It Takes A Village

The West Islip Kindness Project began in a small village on Long Island during the summer of ’52. The baby boom had been detonated and several friends gathered at the home of Bob and Jeanne Keeshan to discuss the fallout. They didn’t know it at the time, but this greatest generation was forming the nucleus of our country’s soul in a post-war world.

What resulted was the newspaper of record for this little town on the Great South Bay.  The Concordian, named after the Roman goddess of harmony, has become one of the most illuminating manuscripts in our country’s literary canon.

Featured Reporter

Pat Cleary

With the blessings of Captain Kangaroo, this intrepid reporter goes after the Long Island Mob. 


Foundations Become Town Issue

Foundations Become Town Issue

In response to a letter from the CONCORDIAN outlining the hazards of the unused foundations and asking for help in protecting Concord villagers therefrom, the Long Island Home Builders Institute, Inc., has just replied to CONCORDIAN reporter Pat Cleary as...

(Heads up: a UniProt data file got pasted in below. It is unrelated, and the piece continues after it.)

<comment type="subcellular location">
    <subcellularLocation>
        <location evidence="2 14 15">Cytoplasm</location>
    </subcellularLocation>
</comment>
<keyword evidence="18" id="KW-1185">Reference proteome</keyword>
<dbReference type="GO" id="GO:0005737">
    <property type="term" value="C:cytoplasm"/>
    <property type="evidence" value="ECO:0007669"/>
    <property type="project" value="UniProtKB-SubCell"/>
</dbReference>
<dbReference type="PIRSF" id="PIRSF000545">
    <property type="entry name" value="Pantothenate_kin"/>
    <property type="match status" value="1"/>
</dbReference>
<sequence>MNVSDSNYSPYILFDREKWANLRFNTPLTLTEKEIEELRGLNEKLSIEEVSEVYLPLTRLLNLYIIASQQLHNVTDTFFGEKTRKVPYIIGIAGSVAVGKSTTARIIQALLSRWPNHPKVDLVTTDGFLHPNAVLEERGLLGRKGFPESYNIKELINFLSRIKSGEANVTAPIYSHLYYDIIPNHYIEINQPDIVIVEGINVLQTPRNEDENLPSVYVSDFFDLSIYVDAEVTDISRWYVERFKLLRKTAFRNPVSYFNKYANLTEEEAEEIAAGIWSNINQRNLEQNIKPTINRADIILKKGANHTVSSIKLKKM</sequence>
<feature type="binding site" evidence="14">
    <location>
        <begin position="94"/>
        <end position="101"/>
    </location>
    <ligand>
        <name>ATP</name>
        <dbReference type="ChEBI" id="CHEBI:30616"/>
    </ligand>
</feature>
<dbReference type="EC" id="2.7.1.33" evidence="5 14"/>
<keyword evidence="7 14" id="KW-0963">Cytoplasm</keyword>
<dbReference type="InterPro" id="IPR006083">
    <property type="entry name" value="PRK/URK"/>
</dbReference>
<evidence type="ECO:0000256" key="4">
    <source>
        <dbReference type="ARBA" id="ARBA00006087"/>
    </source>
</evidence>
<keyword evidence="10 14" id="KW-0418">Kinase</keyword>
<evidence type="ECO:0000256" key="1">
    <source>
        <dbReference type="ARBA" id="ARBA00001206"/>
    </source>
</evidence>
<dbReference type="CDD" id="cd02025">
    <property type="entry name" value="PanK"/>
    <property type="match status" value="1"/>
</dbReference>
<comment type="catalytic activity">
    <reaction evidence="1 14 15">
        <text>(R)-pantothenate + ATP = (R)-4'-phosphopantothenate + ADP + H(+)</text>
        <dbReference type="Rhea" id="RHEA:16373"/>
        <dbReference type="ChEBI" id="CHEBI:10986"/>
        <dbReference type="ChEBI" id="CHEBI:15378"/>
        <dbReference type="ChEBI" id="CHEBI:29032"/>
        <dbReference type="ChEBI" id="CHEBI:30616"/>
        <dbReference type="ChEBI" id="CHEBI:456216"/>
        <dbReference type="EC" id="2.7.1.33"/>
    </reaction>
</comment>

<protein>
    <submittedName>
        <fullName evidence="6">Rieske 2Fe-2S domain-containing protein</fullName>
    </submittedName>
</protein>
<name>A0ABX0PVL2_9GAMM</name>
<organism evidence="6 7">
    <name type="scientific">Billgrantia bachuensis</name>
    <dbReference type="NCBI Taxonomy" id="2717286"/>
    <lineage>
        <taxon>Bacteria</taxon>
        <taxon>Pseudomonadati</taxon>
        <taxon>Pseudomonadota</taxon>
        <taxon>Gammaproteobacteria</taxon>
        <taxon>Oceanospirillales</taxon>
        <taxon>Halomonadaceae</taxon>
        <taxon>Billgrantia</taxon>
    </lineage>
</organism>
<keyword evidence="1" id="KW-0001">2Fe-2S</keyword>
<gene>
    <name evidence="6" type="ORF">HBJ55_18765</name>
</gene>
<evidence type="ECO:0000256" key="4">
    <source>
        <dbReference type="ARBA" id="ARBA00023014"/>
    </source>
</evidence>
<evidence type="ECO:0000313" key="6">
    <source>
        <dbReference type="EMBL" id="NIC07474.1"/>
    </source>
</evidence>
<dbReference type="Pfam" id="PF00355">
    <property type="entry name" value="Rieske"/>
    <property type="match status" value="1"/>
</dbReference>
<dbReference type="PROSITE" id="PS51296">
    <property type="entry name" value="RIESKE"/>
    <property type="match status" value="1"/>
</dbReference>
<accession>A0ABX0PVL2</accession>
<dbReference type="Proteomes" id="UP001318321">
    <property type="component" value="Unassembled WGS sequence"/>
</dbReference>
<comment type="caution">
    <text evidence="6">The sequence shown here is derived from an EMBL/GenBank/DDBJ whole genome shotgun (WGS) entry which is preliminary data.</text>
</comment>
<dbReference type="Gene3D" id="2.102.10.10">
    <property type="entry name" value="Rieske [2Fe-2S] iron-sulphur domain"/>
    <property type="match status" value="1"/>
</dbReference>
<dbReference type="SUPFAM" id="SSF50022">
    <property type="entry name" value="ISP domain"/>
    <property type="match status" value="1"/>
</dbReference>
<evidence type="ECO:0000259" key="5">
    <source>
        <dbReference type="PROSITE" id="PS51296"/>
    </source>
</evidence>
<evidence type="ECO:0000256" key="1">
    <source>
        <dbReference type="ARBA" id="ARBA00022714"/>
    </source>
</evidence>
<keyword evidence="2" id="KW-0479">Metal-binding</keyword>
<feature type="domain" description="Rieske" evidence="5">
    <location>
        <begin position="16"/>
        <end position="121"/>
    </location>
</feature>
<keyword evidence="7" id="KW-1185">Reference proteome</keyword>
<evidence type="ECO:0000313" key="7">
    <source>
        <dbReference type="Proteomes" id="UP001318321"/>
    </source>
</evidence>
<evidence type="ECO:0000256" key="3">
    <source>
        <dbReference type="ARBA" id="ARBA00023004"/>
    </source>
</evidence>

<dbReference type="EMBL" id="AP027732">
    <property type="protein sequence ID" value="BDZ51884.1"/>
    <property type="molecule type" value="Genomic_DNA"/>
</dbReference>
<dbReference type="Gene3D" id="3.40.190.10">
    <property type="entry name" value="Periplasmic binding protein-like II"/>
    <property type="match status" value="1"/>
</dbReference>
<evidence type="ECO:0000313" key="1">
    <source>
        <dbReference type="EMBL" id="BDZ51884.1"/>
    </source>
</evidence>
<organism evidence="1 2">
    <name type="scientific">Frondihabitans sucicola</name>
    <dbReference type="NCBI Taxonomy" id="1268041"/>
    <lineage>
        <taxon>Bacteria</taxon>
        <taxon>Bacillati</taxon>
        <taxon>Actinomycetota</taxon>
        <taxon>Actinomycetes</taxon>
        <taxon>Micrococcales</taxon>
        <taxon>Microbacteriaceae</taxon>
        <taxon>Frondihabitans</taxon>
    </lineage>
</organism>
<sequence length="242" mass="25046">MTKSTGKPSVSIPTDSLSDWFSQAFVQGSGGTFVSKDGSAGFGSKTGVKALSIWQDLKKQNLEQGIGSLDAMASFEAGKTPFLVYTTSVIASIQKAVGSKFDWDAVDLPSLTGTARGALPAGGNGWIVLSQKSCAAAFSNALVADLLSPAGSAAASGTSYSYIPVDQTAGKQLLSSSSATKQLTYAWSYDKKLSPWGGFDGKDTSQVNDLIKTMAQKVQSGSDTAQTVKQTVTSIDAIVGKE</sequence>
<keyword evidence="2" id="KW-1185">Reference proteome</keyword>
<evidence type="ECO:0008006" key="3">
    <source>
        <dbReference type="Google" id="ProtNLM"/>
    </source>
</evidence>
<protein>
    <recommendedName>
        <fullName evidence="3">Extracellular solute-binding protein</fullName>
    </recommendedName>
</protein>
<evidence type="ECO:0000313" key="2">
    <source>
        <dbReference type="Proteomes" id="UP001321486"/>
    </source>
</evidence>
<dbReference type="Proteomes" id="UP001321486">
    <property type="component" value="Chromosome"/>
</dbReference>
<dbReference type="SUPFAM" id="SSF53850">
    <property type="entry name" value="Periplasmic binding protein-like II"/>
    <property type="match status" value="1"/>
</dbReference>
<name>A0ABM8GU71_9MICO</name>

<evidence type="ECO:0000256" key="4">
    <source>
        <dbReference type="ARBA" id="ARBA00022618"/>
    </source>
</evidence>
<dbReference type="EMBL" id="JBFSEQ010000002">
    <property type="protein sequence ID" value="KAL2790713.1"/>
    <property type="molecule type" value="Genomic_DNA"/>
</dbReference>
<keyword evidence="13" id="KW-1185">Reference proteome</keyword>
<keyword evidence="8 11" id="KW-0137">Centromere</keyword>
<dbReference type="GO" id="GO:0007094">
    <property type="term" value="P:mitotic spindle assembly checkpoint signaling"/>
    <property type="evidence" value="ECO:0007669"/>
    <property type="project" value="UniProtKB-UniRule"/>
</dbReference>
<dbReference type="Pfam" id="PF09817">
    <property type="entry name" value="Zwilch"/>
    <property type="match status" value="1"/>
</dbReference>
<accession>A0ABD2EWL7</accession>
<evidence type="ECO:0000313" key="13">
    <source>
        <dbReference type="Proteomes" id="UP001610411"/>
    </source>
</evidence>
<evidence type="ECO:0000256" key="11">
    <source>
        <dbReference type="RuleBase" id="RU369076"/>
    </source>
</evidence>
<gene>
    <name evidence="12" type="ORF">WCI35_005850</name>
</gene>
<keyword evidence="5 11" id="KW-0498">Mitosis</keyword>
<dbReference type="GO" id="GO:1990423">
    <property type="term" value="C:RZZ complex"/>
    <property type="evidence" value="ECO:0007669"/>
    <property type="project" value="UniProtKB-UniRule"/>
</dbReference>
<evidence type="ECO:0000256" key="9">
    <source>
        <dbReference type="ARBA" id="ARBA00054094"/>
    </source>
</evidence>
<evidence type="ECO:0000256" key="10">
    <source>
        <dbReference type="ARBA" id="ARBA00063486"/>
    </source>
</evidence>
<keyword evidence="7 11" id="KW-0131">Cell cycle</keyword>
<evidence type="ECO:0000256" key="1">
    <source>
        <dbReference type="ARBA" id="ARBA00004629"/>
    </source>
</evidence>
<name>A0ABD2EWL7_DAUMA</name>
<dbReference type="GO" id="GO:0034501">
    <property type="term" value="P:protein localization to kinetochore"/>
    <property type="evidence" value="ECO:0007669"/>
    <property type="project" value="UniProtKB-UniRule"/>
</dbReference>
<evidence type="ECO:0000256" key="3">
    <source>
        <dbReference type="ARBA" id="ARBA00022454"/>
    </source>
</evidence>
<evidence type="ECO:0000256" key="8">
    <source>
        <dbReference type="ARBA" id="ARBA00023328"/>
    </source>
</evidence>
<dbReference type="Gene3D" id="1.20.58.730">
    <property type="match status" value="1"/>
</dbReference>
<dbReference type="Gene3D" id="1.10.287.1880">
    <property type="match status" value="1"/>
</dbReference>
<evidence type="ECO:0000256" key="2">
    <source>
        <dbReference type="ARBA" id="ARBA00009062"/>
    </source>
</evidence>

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Thank You, Gentlemen

In recent issues, the CONCORDIAN has had occasion to point with mixture of disappointment and anger to what appeared to be the indifference of town officials to the obvious danger of children and untended fires, one official said, quite simply, “Tell the children to keep away.”

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Much Ado About Something

In the news pages of this issue, you will find a complete report of Reporter Pat Cleary’s investigation into the matter of the unused foundations and the trash piles in and around them.

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Mr. Siegel Makes a Point

We have told the story as it happened and was told to us and have tried not to put editorial emphasis on any of the facts. Nevertheless, the facts themselves seem so crystal clear that in their light, Mr. Siegel comes off as a man with a job to do.

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Captain Kangaroo

Richard Kiley

Jeff Olsen

Cawfee Talk


Meet Your Neighbor

This Month, meet the Column Editor of the Concordian, her husband, and her children. The husband — Donald Cleary. The wife — Pat Cleary. The address – 633 Alwick Avenue.

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